Ancient Iranian artistic production dating to the 3rd millennium BC is characterised by finely potted, high fired terracotta vessels, usually enriched by dark pigmented geometric or zoomorphic decorations. Such vessels would have been produced to store food, but also as burial goods to be placed with the deceased in the tomb. Flaring cups, such as this fine example, are among the most popular artefacts excavated from Iranian graves, especially the ones from Susa in southwestern Iran. Although the first examples of Ancient Iranian pottery production display simple shapes and stylised decorative motives, terracotta wares evolved embracing aesthetics driven from all the cultures Ancient Iran and later the Persian Empire entered in contact with.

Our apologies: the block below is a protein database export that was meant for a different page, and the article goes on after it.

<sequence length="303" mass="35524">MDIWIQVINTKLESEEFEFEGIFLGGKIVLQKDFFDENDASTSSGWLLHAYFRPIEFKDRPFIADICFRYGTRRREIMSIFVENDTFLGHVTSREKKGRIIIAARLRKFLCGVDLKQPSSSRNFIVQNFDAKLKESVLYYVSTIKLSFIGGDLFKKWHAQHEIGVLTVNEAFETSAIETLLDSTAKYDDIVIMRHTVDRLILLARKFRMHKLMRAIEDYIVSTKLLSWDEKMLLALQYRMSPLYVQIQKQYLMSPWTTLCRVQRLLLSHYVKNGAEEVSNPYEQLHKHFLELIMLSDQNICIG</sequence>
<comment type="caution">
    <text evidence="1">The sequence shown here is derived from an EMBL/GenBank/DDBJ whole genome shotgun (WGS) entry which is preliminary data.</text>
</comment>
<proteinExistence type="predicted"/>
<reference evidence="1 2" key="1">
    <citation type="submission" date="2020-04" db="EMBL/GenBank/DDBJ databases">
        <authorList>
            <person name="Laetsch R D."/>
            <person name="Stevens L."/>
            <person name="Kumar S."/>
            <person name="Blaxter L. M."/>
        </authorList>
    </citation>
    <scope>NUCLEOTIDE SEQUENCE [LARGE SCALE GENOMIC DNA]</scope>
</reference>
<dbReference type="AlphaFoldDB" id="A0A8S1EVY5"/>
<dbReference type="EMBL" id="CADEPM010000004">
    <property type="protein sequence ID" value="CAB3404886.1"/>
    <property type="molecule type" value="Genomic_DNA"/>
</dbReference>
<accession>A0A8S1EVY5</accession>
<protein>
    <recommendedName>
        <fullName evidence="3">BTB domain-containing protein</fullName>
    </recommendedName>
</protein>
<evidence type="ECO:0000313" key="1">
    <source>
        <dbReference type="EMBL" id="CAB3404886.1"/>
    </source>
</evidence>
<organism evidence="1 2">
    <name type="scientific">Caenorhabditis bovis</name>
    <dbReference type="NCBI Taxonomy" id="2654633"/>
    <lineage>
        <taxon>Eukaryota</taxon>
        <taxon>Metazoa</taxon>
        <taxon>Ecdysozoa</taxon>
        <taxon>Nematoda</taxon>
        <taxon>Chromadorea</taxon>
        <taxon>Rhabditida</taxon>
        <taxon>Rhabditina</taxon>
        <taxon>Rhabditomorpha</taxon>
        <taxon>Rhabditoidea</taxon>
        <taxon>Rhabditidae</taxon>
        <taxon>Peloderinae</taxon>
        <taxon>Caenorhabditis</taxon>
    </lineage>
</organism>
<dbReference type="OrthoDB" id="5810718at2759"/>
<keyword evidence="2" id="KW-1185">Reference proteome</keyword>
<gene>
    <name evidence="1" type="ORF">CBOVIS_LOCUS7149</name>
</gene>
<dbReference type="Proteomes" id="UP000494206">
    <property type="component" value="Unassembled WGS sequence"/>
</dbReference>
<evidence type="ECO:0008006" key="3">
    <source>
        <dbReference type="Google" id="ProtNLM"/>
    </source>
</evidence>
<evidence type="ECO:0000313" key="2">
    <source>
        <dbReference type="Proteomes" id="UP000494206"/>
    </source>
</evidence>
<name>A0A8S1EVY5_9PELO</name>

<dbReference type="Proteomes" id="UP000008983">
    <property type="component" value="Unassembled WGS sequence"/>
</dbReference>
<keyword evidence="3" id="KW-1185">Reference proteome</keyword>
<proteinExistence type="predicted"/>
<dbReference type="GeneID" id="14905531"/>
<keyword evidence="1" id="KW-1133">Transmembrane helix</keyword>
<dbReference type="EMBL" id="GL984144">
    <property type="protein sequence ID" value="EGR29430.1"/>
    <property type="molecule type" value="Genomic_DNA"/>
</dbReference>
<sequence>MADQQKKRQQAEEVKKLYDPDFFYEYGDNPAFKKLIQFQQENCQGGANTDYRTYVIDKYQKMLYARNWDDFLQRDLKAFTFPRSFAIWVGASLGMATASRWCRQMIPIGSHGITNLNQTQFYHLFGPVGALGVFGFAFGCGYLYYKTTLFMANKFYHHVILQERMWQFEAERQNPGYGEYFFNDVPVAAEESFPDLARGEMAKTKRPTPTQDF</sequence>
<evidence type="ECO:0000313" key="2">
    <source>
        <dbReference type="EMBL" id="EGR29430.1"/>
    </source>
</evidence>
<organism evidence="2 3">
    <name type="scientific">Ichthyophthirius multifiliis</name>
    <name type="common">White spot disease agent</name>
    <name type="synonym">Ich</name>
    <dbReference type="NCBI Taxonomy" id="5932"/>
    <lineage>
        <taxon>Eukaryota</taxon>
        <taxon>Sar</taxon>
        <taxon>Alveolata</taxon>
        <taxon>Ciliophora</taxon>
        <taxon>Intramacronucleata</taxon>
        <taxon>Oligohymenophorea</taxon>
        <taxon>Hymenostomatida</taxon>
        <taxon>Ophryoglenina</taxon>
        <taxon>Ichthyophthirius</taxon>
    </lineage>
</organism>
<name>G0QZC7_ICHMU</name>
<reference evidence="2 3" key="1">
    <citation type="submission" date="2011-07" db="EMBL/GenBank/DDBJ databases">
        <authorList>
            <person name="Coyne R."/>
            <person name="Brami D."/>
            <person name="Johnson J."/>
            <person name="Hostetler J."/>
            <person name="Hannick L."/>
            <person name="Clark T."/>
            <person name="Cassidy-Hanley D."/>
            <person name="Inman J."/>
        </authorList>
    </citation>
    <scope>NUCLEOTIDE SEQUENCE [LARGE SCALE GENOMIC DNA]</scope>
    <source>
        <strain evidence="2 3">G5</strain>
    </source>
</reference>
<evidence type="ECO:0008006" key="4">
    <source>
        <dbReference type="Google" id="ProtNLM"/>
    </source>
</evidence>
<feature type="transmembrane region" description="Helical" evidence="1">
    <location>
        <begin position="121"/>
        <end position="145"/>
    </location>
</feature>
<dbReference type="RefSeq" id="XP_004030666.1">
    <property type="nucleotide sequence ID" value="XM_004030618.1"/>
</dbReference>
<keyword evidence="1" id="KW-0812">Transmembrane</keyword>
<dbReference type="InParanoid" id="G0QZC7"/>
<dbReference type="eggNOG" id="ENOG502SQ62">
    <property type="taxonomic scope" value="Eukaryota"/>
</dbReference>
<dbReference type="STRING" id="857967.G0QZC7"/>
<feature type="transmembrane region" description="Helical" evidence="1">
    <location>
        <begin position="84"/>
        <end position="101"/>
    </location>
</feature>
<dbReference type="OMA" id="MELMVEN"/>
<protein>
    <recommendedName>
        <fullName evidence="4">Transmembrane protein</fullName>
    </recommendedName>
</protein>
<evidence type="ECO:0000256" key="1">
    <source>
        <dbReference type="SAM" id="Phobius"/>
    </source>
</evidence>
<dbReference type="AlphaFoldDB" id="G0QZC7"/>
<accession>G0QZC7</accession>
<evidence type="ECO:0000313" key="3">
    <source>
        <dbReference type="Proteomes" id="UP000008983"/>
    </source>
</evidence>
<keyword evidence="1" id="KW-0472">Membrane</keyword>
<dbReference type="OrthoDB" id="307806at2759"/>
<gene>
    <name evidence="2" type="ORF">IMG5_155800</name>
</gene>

Ancient Persian Terracotta Jar with Fishes
A fine Ancient Persian terracotta jar featuring a globular body leading to a short neck and an everted rim. The vessel is further enriched with a register of two fishes, both with exaggerated wide eyes painted in black pigment. Underneath is a continuous band framing the scene. The neck and rim are painted completely black.
Condition: Fine condition, repair to the body and minor chip to rim. Earthly encrustation covers the surface.